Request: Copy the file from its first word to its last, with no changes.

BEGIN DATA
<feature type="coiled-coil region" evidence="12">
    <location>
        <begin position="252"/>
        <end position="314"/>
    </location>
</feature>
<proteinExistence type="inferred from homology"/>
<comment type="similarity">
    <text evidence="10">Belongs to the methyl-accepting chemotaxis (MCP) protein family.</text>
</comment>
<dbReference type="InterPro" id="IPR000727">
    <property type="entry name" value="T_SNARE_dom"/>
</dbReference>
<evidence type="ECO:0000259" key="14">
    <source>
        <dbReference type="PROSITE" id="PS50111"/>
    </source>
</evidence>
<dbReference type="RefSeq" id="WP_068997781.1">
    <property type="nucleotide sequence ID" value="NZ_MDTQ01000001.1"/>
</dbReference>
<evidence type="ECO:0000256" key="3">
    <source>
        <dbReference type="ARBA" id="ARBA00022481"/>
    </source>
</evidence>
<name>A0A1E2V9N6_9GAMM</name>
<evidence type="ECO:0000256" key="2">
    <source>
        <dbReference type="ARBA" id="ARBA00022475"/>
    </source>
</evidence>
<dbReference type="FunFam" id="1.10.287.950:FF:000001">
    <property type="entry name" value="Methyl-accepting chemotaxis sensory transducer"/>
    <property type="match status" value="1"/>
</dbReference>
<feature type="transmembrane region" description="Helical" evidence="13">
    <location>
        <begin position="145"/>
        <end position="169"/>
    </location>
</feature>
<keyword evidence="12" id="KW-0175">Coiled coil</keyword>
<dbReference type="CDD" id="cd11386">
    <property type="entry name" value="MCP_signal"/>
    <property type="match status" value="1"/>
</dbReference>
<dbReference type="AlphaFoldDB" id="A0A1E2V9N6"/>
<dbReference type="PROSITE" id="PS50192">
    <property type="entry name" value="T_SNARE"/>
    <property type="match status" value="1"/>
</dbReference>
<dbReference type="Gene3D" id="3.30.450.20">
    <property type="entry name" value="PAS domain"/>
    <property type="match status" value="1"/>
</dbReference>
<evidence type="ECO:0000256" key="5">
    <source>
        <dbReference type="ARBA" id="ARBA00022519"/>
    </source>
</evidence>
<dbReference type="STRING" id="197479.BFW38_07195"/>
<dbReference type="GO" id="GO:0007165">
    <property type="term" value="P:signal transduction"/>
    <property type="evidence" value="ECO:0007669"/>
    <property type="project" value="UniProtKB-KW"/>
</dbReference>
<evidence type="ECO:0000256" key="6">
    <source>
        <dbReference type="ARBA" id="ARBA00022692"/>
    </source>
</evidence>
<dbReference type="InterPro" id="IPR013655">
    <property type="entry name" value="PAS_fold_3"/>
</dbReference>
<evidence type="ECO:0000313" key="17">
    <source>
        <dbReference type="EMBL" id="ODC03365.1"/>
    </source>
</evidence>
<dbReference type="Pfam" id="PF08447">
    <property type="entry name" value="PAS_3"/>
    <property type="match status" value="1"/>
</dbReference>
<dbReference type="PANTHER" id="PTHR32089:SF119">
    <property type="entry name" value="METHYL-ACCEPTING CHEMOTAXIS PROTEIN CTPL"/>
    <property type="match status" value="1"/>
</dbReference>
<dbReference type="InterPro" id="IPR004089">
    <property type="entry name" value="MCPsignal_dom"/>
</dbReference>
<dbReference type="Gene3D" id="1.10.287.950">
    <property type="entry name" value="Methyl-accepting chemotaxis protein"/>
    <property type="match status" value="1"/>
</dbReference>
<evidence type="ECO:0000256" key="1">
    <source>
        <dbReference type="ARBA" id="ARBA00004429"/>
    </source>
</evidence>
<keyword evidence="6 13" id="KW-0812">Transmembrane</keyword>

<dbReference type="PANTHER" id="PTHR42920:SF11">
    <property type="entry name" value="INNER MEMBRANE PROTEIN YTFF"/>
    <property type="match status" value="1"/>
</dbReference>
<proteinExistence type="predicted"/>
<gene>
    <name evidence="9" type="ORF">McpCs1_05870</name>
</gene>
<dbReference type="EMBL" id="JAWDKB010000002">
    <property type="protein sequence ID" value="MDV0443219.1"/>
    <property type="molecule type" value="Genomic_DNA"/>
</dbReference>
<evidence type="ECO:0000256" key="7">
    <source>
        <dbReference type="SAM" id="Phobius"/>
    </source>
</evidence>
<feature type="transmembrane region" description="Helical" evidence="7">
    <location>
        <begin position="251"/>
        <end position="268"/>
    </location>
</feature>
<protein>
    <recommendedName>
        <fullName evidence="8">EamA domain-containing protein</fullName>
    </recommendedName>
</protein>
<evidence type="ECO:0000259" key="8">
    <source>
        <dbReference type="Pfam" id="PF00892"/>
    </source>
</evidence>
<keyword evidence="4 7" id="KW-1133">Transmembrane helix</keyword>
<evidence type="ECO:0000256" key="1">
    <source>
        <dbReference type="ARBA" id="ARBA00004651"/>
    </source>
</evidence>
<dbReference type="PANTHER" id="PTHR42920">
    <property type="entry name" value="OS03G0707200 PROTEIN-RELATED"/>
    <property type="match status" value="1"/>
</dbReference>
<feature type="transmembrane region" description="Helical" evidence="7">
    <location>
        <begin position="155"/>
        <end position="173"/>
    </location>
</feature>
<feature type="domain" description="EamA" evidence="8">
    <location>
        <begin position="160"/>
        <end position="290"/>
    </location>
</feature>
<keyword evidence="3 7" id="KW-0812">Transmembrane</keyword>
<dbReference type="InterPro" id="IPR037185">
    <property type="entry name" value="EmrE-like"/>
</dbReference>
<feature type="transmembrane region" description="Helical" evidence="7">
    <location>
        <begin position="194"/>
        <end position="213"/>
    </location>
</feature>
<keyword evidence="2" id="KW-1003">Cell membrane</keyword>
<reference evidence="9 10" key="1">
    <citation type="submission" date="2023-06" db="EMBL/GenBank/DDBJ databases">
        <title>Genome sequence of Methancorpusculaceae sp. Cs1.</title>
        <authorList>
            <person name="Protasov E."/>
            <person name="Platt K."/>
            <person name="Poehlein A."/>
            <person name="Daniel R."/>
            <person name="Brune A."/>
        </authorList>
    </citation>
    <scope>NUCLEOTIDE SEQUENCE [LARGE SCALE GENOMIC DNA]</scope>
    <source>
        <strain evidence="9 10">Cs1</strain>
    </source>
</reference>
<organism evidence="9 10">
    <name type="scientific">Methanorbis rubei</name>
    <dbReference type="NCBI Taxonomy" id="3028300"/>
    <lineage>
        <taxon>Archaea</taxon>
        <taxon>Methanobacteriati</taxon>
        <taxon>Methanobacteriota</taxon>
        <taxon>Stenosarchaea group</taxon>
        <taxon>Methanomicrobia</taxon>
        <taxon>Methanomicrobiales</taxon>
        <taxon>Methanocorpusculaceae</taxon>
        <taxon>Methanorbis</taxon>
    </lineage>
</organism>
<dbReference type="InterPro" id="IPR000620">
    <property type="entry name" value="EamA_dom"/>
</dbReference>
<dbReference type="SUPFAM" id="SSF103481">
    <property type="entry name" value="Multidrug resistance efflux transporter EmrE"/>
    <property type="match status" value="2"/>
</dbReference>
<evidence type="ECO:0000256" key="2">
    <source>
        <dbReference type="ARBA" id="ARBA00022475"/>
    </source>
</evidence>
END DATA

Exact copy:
<feature type="coiled-coil region" evidence="12">
    <location>
        <begin position="252"/>
        <end position="314"/>
    </location>
</feature>
<proteinExistence type="inferred from homology"/>
<comment type="similarity">
    <text evidence="10">Belongs to the methyl-accepting chemotaxis (MCP) protein family.</text>
</comment>
<dbReference type="InterPro" id="IPR000727">
    <property type="entry name" value="T_SNARE_dom"/>
</dbReference>
<evidence type="ECO:0000259" key="14">
    <source>
        <dbReference type="PROSITE" id="PS50111"/>
    </source>
</evidence>
<dbReference type="RefSeq" id="WP_068997781.1">
    <property type="nucleotide sequence ID" value="NZ_MDTQ01000001.1"/>
</dbReference>
<evidence type="ECO:0000256" key="3">
    <source>
        <dbReference type="ARBA" id="ARBA00022481"/>
    </source>
</evidence>
<name>A0A1E2V9N6_9GAMM</name>
<evidence type="ECO:0000256" key="2">
    <source>
        <dbReference type="ARBA" id="ARBA00022475"/>
    </source>
</evidence>
<dbReference type="FunFam" id="1.10.287.950:FF:000001">
    <property type="entry name" value="Methyl-accepting chemotaxis sensory transducer"/>
    <property type="match status" value="1"/>
</dbReference>
<feature type="transmembrane region" description="Helical" evidence="13">
    <location>
        <begin position="145"/>
        <end position="169"/>
    </location>
</feature>
<keyword evidence="12" id="KW-0175">Coiled coil</keyword>
<dbReference type="CDD" id="cd11386">
    <property type="entry name" value="MCP_signal"/>
    <property type="match status" value="1"/>
</dbReference>
<dbReference type="AlphaFoldDB" id="A0A1E2V9N6"/>
<dbReference type="PROSITE" id="PS50192">
    <property type="entry name" value="T_SNARE"/>
    <property type="match status" value="1"/>
</dbReference>
<dbReference type="Gene3D" id="3.30.450.20">
    <property type="entry name" value="PAS domain"/>
    <property type="match status" value="1"/>
</dbReference>
<evidence type="ECO:0000256" key="5">
    <source>
        <dbReference type="ARBA" id="ARBA00022519"/>
    </source>
</evidence>
<dbReference type="STRING" id="197479.BFW38_07195"/>
<dbReference type="GO" id="GO:0007165">
    <property type="term" value="P:signal transduction"/>
    <property type="evidence" value="ECO:0007669"/>
    <property type="project" value="UniProtKB-KW"/>
</dbReference>
<evidence type="ECO:0000256" key="6">
    <source>
        <dbReference type="ARBA" id="ARBA00022692"/>
    </source>
</evidence>
<dbReference type="InterPro" id="IPR013655">
    <property type="entry name" value="PAS_fold_3"/>
</dbReference>
<evidence type="ECO:0000313" key="17">
    <source>
        <dbReference type="EMBL" id="ODC03365.1"/>
    </source>
</evidence>
<dbReference type="Pfam" id="PF08447">
    <property type="entry name" value="PAS_3"/>
    <property type="match status" value="1"/>
</dbReference>
<dbReference type="PANTHER" id="PTHR32089:SF119">
    <property type="entry name" value="METHYL-ACCEPTING CHEMOTAXIS PROTEIN CTPL"/>
    <property type="match status" value="1"/>
</dbReference>
<dbReference type="InterPro" id="IPR004089">
    <property type="entry name" value="MCPsignal_dom"/>
</dbReference>
<dbReference type="Gene3D" id="1.10.287.950">
    <property type="entry name" value="Methyl-accepting chemotaxis protein"/>
    <property type="match status" value="1"/>
</dbReference>
<evidence type="ECO:0000256" key="1">
    <source>
        <dbReference type="ARBA" id="ARBA00004429"/>
    </source>
</evidence>
<keyword evidence="6 13" id="KW-0812">Transmembrane</keyword>

<dbReference type="PANTHER" id="PTHR42920:SF11">
    <property type="entry name" value="INNER MEMBRANE PROTEIN YTFF"/>
    <property type="match status" value="1"/>
</dbReference>
<proteinExistence type="predicted"/>
<gene>
    <name evidence="9" type="ORF">McpCs1_05870</name>
</gene>
<dbReference type="EMBL" id="JAWDKB010000002">
    <property type="protein sequence ID" value="MDV0443219.1"/>
    <property type="molecule type" value="Genomic_DNA"/>
</dbReference>
<evidence type="ECO:0000256" key="7">
    <source>
        <dbReference type="SAM" id="Phobius"/>
    </source>
</evidence>
<feature type="transmembrane region" description="Helical" evidence="7">
    <location>
        <begin position="251"/>
        <end position="268"/>
    </location>
</feature>
<protein>
    <recommendedName>
        <fullName evidence="8">EamA domain-containing protein</fullName>
    </recommendedName>
</protein>
<evidence type="ECO:0000259" key="8">
    <source>
        <dbReference type="Pfam" id="PF00892"/>
    </source>
</evidence>
<keyword evidence="4 7" id="KW-1133">Transmembrane helix</keyword>
<evidence type="ECO:0000256" key="1">
    <source>
        <dbReference type="ARBA" id="ARBA00004651"/>
    </source>
</evidence>
<dbReference type="PANTHER" id="PTHR42920">
    <property type="entry name" value="OS03G0707200 PROTEIN-RELATED"/>
    <property type="match status" value="1"/>
</dbReference>
<feature type="transmembrane region" description="Helical" evidence="7">
    <location>
        <begin position="155"/>
        <end position="173"/>
    </location>
</feature>
<feature type="domain" description="EamA" evidence="8">
    <location>
        <begin position="160"/>
        <end position="290"/>
    </location>
</feature>
<keyword evidence="3 7" id="KW-0812">Transmembrane</keyword>
<dbReference type="InterPro" id="IPR037185">
    <property type="entry name" value="EmrE-like"/>
</dbReference>
<feature type="transmembrane region" description="Helical" evidence="7">
    <location>
        <begin position="194"/>
        <end position="213"/>
    </location>
</feature>
<keyword evidence="2" id="KW-1003">Cell membrane</keyword>
<reference evidence="9 10" key="1">
    <citation type="submission" date="2023-06" db="EMBL/GenBank/DDBJ databases">
        <title>Genome sequence of Methancorpusculaceae sp. Cs1.</title>
        <authorList>
            <person name="Protasov E."/>
            <person name="Platt K."/>
            <person name="Poehlein A."/>
            <person name="Daniel R."/>
            <person name="Brune A."/>
        </authorList>
    </citation>
    <scope>NUCLEOTIDE SEQUENCE [LARGE SCALE GENOMIC DNA]</scope>
    <source>
        <strain evidence="9 10">Cs1</strain>
    </source>
</reference>
<organism evidence="9 10">
    <name type="scientific">Methanorbis rubei</name>
    <dbReference type="NCBI Taxonomy" id="3028300"/>
    <lineage>
        <taxon>Archaea</taxon>
        <taxon>Methanobacteriati</taxon>
        <taxon>Methanobacteriota</taxon>
        <taxon>Stenosarchaea group</taxon>
        <taxon>Methanomicrobia</taxon>
        <taxon>Methanomicrobiales</taxon>
        <taxon>Methanocorpusculaceae</taxon>
        <taxon>Methanorbis</taxon>
    </lineage>
</organism>
<dbReference type="InterPro" id="IPR000620">
    <property type="entry name" value="EamA_dom"/>
</dbReference>
<dbReference type="SUPFAM" id="SSF103481">
    <property type="entry name" value="Multidrug resistance efflux transporter EmrE"/>
    <property type="match status" value="2"/>
</dbReference>
<evidence type="ECO:0000256" key="2">
    <source>
        <dbReference type="ARBA" id="ARBA00022475"/>
    </source>
</evidence>